EU Proposes Stronger Border Agency, Mandatory Checks to Stem Migrant Influx
The European Commission adopted on Tuesday new measures for managing the European Union's external borders more efficiently and preserving the security of the bloc's Schengen area of passport-free travel.
“At the heart of today’s package is the creation of an European Border and Coast Guard and a targeted revision of the Schengen Borders Code to allow for systematic security checks at the EU’s external borders,” the Commission said in a statement.
The establishment of a European Border and Coast Guard aims to ensure a strong and shared management of the external borders. The new body will bring together the European border agency Frontex and the member states’ authorities responsible for border management, who will continue to exercise the day-to-day management of the external border.
The new European Border and Coast Guard will have the right to intervene – under a decision of the Commission - by deploying its teams in cases “where deficiencies persist or where a Member State is under significant migratory pressure putting in peril the Schengen area and national action is not forthcoming or not enough”.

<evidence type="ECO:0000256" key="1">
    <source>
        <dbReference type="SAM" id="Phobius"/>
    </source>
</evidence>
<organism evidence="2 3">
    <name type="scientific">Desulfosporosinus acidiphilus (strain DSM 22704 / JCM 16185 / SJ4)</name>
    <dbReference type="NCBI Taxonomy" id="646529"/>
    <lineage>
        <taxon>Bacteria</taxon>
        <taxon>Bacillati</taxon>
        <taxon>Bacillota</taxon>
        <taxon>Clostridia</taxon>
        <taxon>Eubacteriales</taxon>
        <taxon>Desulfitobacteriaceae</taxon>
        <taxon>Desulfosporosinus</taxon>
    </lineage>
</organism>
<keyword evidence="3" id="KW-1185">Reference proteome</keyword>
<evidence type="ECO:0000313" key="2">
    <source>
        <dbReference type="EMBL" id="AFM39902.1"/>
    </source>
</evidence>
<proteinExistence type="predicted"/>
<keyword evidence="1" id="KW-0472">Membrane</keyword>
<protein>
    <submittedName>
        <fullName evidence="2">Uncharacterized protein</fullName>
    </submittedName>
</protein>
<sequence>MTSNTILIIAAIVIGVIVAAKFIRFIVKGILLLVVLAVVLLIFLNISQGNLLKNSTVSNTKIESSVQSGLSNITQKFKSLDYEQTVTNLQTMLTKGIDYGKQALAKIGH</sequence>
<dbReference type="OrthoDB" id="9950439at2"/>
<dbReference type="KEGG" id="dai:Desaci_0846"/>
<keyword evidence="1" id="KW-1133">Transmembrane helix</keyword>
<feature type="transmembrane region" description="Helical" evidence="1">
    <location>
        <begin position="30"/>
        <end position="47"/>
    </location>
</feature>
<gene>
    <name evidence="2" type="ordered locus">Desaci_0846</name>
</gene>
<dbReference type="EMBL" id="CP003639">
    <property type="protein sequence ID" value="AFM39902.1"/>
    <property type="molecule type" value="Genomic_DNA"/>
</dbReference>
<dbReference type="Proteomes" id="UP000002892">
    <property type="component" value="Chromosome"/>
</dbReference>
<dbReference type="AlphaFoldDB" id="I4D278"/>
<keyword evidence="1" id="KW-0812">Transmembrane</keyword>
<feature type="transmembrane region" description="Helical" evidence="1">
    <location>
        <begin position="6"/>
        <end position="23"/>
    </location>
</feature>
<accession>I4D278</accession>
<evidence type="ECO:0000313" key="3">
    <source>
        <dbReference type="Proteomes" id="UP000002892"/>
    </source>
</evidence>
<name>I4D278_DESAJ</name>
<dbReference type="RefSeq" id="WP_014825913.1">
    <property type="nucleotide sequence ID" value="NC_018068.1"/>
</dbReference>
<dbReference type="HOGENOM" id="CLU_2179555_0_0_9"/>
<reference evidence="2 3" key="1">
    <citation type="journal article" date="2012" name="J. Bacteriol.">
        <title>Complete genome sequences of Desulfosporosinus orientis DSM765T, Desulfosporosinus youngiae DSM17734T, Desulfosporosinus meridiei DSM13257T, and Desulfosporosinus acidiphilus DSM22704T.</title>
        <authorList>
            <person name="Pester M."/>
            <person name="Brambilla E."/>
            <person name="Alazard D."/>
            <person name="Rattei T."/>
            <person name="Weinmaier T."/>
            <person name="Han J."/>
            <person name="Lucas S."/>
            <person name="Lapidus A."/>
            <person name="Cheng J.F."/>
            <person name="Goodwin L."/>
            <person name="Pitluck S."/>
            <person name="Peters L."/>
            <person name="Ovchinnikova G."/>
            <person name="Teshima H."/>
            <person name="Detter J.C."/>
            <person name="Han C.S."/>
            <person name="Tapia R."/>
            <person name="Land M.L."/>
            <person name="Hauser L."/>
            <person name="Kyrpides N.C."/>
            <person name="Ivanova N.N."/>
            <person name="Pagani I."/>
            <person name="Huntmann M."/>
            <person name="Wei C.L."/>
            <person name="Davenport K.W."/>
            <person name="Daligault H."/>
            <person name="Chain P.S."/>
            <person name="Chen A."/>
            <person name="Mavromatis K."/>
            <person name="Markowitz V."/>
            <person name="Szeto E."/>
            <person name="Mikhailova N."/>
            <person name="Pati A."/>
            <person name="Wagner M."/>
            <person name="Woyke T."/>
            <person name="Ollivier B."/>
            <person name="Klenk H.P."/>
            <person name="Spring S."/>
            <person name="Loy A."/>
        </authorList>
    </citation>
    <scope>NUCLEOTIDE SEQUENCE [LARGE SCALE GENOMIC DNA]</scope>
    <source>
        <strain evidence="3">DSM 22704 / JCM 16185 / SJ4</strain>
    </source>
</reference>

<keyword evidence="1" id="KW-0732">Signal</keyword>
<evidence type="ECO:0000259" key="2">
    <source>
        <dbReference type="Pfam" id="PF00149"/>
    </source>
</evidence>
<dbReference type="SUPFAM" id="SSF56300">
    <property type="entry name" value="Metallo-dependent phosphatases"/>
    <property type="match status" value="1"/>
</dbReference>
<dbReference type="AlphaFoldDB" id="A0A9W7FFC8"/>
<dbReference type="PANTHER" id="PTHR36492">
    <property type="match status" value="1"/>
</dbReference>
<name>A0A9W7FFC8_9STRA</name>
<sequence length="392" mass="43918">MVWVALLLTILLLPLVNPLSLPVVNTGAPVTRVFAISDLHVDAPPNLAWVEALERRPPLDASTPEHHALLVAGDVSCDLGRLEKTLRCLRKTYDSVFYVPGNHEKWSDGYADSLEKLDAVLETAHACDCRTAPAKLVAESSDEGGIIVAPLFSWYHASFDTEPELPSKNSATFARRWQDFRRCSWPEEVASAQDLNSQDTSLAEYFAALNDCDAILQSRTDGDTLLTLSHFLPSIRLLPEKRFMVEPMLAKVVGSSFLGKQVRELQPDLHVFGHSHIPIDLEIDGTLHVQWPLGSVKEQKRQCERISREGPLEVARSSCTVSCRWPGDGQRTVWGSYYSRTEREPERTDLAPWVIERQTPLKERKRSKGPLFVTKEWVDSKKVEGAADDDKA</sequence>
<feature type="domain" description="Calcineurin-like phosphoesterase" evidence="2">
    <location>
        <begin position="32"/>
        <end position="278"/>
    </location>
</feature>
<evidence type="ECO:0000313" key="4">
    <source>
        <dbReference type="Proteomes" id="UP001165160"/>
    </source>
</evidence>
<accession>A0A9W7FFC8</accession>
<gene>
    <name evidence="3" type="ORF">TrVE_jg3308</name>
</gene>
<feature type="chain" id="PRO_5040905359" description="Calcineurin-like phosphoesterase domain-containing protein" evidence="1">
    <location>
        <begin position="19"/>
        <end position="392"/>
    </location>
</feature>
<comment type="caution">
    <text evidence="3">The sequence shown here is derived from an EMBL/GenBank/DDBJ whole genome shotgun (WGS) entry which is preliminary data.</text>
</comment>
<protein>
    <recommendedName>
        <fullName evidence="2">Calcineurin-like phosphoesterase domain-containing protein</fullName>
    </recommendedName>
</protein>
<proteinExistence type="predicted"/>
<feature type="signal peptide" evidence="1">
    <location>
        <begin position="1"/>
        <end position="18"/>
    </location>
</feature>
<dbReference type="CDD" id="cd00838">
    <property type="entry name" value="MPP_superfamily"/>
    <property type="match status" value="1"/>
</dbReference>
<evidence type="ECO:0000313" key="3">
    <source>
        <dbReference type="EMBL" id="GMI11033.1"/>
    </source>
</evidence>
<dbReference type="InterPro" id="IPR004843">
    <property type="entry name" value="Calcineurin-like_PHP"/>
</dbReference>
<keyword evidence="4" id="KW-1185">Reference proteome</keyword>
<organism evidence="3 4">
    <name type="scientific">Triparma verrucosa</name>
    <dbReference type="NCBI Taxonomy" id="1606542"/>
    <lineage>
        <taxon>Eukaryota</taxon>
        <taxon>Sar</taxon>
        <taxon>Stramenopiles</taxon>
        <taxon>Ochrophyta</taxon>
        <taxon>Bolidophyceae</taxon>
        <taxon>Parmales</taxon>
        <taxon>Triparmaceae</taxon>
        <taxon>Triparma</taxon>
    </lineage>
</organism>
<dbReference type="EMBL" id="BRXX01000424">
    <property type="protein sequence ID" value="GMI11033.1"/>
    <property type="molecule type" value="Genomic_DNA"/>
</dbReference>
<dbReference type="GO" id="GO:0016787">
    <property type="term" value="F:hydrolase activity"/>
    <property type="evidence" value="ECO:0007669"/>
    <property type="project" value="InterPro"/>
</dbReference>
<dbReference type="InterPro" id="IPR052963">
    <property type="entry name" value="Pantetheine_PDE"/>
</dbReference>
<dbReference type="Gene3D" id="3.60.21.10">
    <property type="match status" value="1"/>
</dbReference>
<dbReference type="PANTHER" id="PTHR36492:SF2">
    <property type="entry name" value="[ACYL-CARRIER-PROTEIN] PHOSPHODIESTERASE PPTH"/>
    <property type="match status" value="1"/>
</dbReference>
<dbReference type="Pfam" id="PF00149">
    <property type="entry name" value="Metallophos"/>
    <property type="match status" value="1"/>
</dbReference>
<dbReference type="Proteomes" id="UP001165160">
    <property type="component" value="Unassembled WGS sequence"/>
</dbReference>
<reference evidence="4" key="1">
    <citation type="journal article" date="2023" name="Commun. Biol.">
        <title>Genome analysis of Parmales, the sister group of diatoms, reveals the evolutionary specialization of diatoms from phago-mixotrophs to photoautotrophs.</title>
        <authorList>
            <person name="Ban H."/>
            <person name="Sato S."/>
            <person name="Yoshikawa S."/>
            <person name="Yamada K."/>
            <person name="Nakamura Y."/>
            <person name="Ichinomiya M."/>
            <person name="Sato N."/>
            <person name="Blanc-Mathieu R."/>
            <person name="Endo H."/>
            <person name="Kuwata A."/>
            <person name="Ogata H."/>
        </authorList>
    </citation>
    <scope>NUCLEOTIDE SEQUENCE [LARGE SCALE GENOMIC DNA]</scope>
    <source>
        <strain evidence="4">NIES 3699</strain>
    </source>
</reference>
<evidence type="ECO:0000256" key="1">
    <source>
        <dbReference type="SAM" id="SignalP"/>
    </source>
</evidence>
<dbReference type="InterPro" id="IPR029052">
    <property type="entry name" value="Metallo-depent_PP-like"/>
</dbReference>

To boost security for European citizens, the Commission is also proposing to introduce mandatory systematic checks of EU citizens against relevant databases such as the Schengen Information System, the Interpol Stolen and Lost Travel Documents Database and relevant national systems at external land, sea, and air borders.
The proposed checks will apply to all people entering or exiting the Schengen area of passport-free travel in order to verify that persons arriving do not represent a threat to public order and internal security. Checks will now also be mandatory when exiting the European Union. The change is widely seen as a response to last month’s terrorist attacks in Paris, which revealed that some of the attackers were European Union citizens who had re-entered the bloc through its external borders.
“The system we propose will allow for an identification of any weaknesses in real time so that they can be remedied quickly, also improving our collective ability to deal effectively with crisis situations where a section of the external border is placed under strong pressure," European Commission First Vice-President Frans Timmermans commented.
Between January and November 2015 an estimated 1.5 million persons have crossed the EU external borders illegally – an all-time high. From July to September, 413 800 persons applied for international protection in the Member States, twice as many as in the second quarter of 2015, the Commission said.
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